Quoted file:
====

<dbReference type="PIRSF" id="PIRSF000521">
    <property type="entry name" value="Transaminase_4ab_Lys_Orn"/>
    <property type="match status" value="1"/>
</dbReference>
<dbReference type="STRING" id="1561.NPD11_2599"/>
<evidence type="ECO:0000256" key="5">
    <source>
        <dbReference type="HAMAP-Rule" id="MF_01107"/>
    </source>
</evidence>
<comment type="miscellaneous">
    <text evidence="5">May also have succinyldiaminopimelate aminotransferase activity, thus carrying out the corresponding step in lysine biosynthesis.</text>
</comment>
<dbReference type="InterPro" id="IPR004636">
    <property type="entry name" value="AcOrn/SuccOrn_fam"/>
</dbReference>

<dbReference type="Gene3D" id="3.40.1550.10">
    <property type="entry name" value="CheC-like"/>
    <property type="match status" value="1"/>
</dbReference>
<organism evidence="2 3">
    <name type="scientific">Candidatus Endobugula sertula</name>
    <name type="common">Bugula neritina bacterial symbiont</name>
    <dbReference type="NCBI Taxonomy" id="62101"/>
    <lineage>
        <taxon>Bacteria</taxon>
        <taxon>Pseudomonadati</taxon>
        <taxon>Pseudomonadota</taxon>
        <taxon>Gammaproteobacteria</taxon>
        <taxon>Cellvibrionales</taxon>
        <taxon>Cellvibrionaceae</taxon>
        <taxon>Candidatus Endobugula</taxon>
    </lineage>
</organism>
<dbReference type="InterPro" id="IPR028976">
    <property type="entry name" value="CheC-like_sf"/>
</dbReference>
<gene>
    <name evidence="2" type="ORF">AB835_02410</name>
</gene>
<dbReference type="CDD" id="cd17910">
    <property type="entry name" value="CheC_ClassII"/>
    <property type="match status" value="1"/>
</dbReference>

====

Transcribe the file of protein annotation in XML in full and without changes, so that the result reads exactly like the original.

<dbReference type="PIRSF" id="PIRSF000521">
    <property type="entry name" value="Transaminase_4ab_Lys_Orn"/>
    <property type="match status" value="1"/>
</dbReference>
<dbReference type="STRING" id="1561.NPD11_2599"/>
<evidence type="ECO:0000256" key="5">
    <source>
        <dbReference type="HAMAP-Rule" id="MF_01107"/>
    </source>
</evidence>
<comment type="miscellaneous">
    <text evidence="5">May also have succinyldiaminopimelate aminotransferase activity, thus carrying out the corresponding step in lysine biosynthesis.</text>
</comment>
<dbReference type="InterPro" id="IPR004636">
    <property type="entry name" value="AcOrn/SuccOrn_fam"/>
</dbReference>

<dbReference type="Gene3D" id="3.40.1550.10">
    <property type="entry name" value="CheC-like"/>
    <property type="match status" value="1"/>
</dbReference>
<organism evidence="2 3">
    <name type="scientific">Candidatus Endobugula sertula</name>
    <name type="common">Bugula neritina bacterial symbiont</name>
    <dbReference type="NCBI Taxonomy" id="62101"/>
    <lineage>
        <taxon>Bacteria</taxon>
        <taxon>Pseudomonadati</taxon>
        <taxon>Pseudomonadota</taxon>
        <taxon>Gammaproteobacteria</taxon>
        <taxon>Cellvibrionales</taxon>
        <taxon>Cellvibrionaceae</taxon>
        <taxon>Candidatus Endobugula</taxon>
    </lineage>
</organism>
<dbReference type="InterPro" id="IPR028976">
    <property type="entry name" value="CheC-like_sf"/>
</dbReference>
<gene>
    <name evidence="2" type="ORF">AB835_02410</name>
</gene>
<dbReference type="CDD" id="cd17910">
    <property type="entry name" value="CheC_ClassII"/>
    <property type="match status" value="1"/>
</dbReference>